Menu Bill Probably Will Pass

Don’t expect to see higher state taxes on tobacco products in West Virginia. Do expect to see changes in restaurant menus – in 2010, if not this year. That’s the prediction of the Northern Panhandle legislators I talked with this week.

Health care reform may well be the big sleeper issue of this year’s legislative session. As we already have reported, Gov. Joe Manchin and key lawmakers seem to agree on a framework that could provide health insurance for West Virginians who work at low-pay, no-benefits jobs. Personal responsibility, probably enforced in a manner similar to the existing Mountain Health Choices program for Medicaid clients, would be at the heart of such a program.

During a breakfast involving legislators and newspaper people from throughout the state this week, two lawmakers who are leading the charge on health care reform explained some of what they have in mind. They are state Sen. Roman Preszioso, D-Marion, and Delegate Don Perdue, D-Wayne. Both are members of a special legislative panel referred to as Select Committee D-Health.

“One of our concepts is the medical home,” Prezioso said. He and Perdue explained that the “medical home” – think of it in terms of your family doctor or clinic – would help to encourage health insurance clients to take responsibility for their own well-being, through simple steps such as getting regular check-ups. The “medical home” also is a component of Mountain Health Choices.

If health care reform is to proceed in West Virginia, it needs to be coordinated much better than is occurring now in state government, Perdue and Prezioso agree. They want to establish a new “Cabinet-level” position under the governor – a state secretary for health care. During their study of the issue, both men noted, they have encountered several situations in which officials in various agencies did not seem to be aware of health care initiatives elsewhere in state government.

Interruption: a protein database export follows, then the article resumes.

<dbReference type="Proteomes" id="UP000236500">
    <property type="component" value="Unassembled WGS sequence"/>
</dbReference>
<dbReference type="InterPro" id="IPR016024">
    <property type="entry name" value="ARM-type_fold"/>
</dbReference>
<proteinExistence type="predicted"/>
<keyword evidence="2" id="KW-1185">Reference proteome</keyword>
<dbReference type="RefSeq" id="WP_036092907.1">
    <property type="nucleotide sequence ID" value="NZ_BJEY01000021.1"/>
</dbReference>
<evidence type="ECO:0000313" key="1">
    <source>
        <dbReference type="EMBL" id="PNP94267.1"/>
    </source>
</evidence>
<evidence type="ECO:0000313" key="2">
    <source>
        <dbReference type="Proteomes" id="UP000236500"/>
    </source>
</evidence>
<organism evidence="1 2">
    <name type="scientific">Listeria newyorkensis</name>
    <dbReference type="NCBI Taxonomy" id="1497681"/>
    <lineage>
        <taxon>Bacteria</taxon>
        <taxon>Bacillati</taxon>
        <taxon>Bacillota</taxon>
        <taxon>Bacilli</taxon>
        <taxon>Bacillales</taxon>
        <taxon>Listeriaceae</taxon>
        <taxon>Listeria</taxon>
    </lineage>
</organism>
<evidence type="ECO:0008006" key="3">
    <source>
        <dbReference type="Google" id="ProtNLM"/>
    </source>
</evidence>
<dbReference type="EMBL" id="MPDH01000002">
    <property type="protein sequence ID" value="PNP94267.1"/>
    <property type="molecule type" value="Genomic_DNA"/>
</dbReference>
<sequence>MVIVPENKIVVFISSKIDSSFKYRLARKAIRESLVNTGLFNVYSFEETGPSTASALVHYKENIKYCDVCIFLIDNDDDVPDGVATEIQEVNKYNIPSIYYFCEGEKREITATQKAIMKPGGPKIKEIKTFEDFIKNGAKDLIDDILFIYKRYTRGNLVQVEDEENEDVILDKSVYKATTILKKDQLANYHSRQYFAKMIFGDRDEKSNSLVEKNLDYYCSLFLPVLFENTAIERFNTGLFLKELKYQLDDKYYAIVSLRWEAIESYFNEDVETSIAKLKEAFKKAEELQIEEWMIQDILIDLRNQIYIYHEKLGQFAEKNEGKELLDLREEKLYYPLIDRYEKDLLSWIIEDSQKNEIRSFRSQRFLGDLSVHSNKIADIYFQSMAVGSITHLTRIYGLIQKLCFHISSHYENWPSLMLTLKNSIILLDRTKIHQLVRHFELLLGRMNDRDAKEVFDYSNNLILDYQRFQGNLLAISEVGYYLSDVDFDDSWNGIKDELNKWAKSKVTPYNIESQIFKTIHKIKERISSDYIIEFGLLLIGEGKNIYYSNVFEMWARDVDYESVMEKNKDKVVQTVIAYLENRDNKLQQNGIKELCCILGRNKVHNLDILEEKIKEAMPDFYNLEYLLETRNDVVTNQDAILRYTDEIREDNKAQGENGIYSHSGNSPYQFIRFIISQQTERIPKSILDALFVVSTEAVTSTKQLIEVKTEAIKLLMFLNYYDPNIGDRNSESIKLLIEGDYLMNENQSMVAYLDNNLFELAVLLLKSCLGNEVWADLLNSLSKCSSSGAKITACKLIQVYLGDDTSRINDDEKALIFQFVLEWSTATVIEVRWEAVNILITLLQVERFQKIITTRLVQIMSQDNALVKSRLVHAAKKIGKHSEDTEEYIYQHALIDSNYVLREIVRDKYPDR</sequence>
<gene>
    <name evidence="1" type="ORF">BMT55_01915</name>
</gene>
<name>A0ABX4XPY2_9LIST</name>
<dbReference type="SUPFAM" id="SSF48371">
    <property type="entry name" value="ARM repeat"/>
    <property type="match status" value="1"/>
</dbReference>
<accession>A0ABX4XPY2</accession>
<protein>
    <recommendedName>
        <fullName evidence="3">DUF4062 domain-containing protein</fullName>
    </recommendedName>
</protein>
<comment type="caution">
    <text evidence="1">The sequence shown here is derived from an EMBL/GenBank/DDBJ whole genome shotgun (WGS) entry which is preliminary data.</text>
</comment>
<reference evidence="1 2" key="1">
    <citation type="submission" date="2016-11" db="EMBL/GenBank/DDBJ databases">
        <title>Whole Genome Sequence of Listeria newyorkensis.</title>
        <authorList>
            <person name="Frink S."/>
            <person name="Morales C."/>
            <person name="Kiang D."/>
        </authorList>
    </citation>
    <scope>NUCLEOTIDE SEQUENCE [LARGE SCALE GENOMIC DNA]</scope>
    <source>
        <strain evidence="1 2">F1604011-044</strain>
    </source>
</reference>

Prezioso and Perdue stressed two “immediate initiatives” to improve the health of many West Virginians. They relate to the distressing number of state residents who are obese and to the amount of tobacco used in our state.

Higher taxes on tobacco products could reduce their consumption, the legislators believe. At the same time, higher taxes would generate money for health care initiatives such as the proposed new insurance program. Bills in both houses of the Legislature would approximately double the wholesale tax on cigarettes, taking it to 14 percent. At the same time, the current retail tax of 55 cents a pack would be raised to $1.20.

Area lawmakers I asked about the idea said it probably will go up in smoke this legislative session. Manchin has expressed little enthusiasm about any kind of tax increase during the recession, and many legislators agree with that, I was told.

A second initiative near and dear to the hearts of Perdue and Prezioso may make it into law this year, however. It would require restaurant menus, including those displayed on large signs at many fast-food establishments, to list the calorie content of foods being served. Prezioso and Perdue believe that would help some state residents make healthier food choices.

Restaurant owners are balking at the idea – not necessarily for the obvious reason. Of course it would cost them money. Prezioso said one restaurant owner has claimed that it would cost $800,000 to change the behind-the-counter signs at his establishments.

Cost is a concern, of course, but several legislators told me that many restaurant owners don’t have a problem with what is being referred to as the “calorie bill.” They don’t mind spending the money to inform their customers – but they object to the possibility that they may have to spend it twice. The restaurant owners worry about having to bear the cost of complying with a state menu labeling rule, then perhaps having to do it all over again if Congress approves a different federal regulation.

For that reason, it is possible the Legislature will hold off on a “calorie bill” this year – but will approve one no later than 2010.

Myer can be reached via e-mail at